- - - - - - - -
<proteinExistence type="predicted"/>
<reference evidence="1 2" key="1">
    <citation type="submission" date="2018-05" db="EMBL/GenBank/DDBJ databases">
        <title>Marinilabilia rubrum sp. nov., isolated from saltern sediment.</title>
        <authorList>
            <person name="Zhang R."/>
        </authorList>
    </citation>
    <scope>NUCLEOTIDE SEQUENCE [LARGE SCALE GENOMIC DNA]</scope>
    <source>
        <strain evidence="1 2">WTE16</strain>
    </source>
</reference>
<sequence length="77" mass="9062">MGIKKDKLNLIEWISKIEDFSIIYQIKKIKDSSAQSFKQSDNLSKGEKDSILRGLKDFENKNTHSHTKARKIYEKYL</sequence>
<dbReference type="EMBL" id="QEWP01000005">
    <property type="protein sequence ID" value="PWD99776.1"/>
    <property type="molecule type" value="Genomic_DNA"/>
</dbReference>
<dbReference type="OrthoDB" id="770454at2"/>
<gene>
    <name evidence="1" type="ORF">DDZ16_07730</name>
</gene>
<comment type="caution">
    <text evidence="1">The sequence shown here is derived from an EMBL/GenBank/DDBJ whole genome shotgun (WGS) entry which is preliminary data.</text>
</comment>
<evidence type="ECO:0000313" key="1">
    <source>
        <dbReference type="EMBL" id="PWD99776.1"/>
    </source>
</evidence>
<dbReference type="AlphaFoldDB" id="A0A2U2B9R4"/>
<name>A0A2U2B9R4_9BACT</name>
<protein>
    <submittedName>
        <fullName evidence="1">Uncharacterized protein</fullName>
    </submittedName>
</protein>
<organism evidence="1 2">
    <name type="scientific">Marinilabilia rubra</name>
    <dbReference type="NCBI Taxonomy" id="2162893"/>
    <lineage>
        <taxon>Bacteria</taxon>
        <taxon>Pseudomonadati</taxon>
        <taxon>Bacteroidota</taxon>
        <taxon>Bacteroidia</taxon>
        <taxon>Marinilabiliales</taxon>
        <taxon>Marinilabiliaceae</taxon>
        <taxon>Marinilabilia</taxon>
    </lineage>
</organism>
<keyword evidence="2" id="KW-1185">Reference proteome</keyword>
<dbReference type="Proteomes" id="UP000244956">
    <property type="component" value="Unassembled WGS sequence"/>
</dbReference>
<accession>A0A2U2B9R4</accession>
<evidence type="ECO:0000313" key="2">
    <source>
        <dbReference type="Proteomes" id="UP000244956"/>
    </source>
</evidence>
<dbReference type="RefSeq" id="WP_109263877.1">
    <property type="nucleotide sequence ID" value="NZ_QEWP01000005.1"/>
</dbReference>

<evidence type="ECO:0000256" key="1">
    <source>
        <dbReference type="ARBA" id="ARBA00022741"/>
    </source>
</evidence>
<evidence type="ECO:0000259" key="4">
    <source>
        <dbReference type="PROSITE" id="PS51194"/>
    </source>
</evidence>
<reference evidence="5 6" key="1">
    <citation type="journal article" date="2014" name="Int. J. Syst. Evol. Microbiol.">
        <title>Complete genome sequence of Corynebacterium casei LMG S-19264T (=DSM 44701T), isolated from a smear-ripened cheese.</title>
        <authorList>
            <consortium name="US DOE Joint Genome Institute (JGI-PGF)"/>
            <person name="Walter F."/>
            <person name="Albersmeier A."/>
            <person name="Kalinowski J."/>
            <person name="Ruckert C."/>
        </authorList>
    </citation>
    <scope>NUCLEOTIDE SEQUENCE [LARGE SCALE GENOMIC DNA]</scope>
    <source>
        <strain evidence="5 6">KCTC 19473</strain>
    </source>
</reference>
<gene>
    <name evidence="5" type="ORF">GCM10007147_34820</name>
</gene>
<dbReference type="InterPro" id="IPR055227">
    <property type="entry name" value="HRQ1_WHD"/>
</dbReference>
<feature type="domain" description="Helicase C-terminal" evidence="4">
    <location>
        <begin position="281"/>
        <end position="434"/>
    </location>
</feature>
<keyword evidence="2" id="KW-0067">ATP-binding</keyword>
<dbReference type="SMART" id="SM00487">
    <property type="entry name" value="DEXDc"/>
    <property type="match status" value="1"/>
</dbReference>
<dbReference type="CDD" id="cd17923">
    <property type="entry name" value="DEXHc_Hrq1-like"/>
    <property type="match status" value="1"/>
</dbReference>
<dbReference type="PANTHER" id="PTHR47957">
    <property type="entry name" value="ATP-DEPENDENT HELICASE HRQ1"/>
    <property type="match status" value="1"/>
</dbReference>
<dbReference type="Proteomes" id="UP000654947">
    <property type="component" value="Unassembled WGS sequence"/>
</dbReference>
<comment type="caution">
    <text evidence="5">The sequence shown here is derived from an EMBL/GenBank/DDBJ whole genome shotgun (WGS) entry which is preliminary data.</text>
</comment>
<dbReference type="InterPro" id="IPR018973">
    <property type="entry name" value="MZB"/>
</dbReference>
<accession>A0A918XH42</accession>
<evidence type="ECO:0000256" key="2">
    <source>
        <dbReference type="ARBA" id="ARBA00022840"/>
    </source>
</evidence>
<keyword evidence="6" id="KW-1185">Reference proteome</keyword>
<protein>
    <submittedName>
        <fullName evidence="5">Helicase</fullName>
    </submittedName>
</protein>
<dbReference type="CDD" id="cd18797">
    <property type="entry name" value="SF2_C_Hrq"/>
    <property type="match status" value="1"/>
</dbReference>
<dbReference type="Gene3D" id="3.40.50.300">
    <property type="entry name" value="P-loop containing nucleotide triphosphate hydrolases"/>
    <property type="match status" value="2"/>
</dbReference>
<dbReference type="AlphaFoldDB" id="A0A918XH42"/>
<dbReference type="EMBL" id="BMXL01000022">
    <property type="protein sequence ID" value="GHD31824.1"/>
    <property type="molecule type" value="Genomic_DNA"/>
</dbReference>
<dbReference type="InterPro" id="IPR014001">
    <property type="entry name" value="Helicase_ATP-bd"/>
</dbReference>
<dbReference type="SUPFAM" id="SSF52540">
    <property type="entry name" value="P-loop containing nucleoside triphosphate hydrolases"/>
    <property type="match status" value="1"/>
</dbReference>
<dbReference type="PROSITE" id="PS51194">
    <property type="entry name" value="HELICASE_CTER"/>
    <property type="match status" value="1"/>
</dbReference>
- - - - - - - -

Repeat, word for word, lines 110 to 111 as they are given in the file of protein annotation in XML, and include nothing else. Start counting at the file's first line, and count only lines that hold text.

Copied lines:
</dbReference>
<dbReference type="PANTHER" id="PTHR47957">